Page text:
When asked to relive what the early days were like when he opened Atlanta’s Criminal Records in the summer of 1991, Eric Levin doesn’t skip a beat. “Man, I failed so much during those first few years,” he says. “I was living in the back of the store, we were getting broken into. There were so many times when I was constantly on the edge of throwing in the towel.”

Levin has spent much of his life in record stores. He landed his first job in junior high at the age of 13, working as the “store rat” at Atlantic Sounds in Daytona Beach, Florida. Later, he started his own record store in Ormond Beach called Secret Service Records. There is a law, though, buried deep in the books, that makes it illegal for businesses to use the name “Secret Service.” … Something about avoiding confusion if there is an actual homeland security issue.

One day, a pair of actual secret service agents paid Levin a visit and took him to jail over the name. “They were ultimately nice, if even a little embarrassed to have to serve such a dumb task,” Levin says.

Later, while watching the story being reported on the news, he heard a reporter laugh and say, “What’s he going to call his new business, Criminal Records?”

That sealed the deal on the name. At just 19 years old, he moved to Atlanta and set up Criminal Records in Little Five Points to build a career selling CDs, cassettes, vinyl records, comic books, toys, and more.

If there was a discernible tipping point when things shifted, or gave him any indication that he might one day be doing interviews about celebrating the store’s 30th anniversary, he hesitates at first, but then tells a story.

The Meat Puppets 1994 Criminal Records performance. (Courtesy Criminal Records)

Fast forward a few years after opening to the summer of 1994. Psychedelic country punk band the Meat Puppets were on the rise, as their song “Backwater” was turning out to be an honest-to-goodness alternative rock hit. The group was passing through town as a daytime act on the H.O.R.D.E. Tour. After their set, they made their way to Little Five Points for an in-store performance at Criminal.

The shop was much smaller back then, located in the storefront that’s now home to Java Lords Coffee. The band set up in front to play on the sidewalk as the hillside across the street filled up with people who’d come to watch. “For real, hundreds of people were there,” Levin says. “It wasn’t that the Meat Puppets were a big draw, it was just a beautiful sunshiny, breezy day, the band sounded amazing, and the crowd just grew and grew.”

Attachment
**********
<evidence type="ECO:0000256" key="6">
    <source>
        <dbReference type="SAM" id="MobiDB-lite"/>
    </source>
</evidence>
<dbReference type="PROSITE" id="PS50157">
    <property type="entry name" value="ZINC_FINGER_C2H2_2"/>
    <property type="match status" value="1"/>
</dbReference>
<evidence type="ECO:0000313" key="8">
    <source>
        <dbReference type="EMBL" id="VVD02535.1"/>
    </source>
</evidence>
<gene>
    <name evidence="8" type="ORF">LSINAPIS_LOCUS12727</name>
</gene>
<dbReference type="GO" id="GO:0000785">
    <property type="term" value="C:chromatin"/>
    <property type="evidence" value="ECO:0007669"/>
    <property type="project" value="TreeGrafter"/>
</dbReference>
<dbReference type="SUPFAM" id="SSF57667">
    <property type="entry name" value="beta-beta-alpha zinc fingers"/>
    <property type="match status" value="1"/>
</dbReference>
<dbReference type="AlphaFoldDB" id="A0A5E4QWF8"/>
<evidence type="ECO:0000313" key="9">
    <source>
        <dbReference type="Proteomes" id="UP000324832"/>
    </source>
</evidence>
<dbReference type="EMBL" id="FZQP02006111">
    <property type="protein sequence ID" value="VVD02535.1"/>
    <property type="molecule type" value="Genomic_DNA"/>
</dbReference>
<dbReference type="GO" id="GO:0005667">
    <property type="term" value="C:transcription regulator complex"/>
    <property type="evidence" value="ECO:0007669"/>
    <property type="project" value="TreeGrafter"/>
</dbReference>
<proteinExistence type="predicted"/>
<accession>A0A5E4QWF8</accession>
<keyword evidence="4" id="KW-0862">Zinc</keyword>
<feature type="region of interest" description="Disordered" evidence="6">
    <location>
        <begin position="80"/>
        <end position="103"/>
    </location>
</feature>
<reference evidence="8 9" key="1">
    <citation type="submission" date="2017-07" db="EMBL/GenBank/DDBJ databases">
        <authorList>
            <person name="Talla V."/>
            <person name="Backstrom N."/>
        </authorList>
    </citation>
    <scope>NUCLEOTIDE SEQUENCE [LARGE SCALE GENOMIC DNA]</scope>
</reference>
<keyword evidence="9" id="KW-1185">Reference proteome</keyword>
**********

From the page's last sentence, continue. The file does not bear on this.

The band had played just a few songs when a police cruiser slowed to a halt in the middle of Euclid Avenue, between the band and everyone who’d flocked there to hear the music.

“I thought, ‘this sucks, they’re going to shut us down, and I’m going to have to deal with this.’”

The cops lingered for a few moments; he surveyed the crowd, looked at the band, nodded his head and slowly drove away. The people who’d gathered on the hillside roared with applause and the band took it as their cue to rock out even harder.

“Somehow, I knew then and there, that everything was going to be alright,” Levin says.

Over the years, the shop has moved three times, always remaining in L5P. In 1994, Criminal moved to Moreland Avenue, into the space that is now Stratosphere Skateboards. In April 2008, Levin moved the operation to the much larger location at 1154 Euclid, where it currently remains.

In-store appearances, like the Meat Puppets show he remembers so fondly, have long been a part of the store’s repertoire over the last 30 years. The list of acts who’ve played or just hung out in the store signing records and chatting with customers includes Spiritualized, Mick Jones of the Clash, Pearl Jam, Danzig, Bill Callahan of Smog, Tori Amos, Killer Mike, Sleater-Kinney, Frank Black of the Pixies, Against me! Mastodon, Janelle Monáe, Indigo Girls, John Lewis, Dr. Octagon, and too many others to name.

Eric Levin (left) and Andrew W.K. (Photo courtesy Criminal Records)

Party-starter Andrew W.K. once worked a shift behind the counter there as part of a promotional appearance before an Atlanta show in the early aughts.

Over the years, Levin has endured career highs and lows: As an independent businessman, he managed to keep the store alive as the rise of online streaming took a bite of music sales. He co-founded Record Store Day which launched in 2008, and is the president of the Alliance of Independent Media Stores (A.I.M.S.), which is a consortium of independently owned record stores and other media-related retailers that support each other, and help level the playing field with media titans such as Amazon.com and Wal-Mart.

He also suffered a devastating heart attack. Still, he soldiers on.

On Saturday, Aug. 14, Criminal Records is throwing a day-long 30th anniversary party with 30 classic LPs selling for just $9.99 apiece, ’cause that’s how much most records would’ve cost in 1991. The list includes such staples Nine Inch Nails’ “Pretty Hate Machine,” “Childish Gambino’s “Awaken, My Love,” John Coltrane’s “Blue Train,” and more.

The Flaming Phoenix logo by R. Land.

To commemorate the event, Criminal tapped Atlanta artist R. Land to create the flaming phoenix logo, which will appear on 1,000 DJ bags that will be given away at the counter.

Andy Hull and Robert McDowell from indie rock outfit Manchester Orchestra will close out the evening with an intimate acoustic in-store performance.

Space is limited to 200 people.

For Levin, keeping Criminal Records going through thick and thin has been a labor love, and he have it no other way. “I don’t know what else I would do,” he says. “I always knew that I would be my own boss, I don’t have the personality to work for someone else. My father was an audiophile who’s best friend owned a record store. This all speaks to who I am.”

Chad Radford

Chad Radford is the editor of Rough Draft and an Atlanta-based music writer, editor, and nature lover.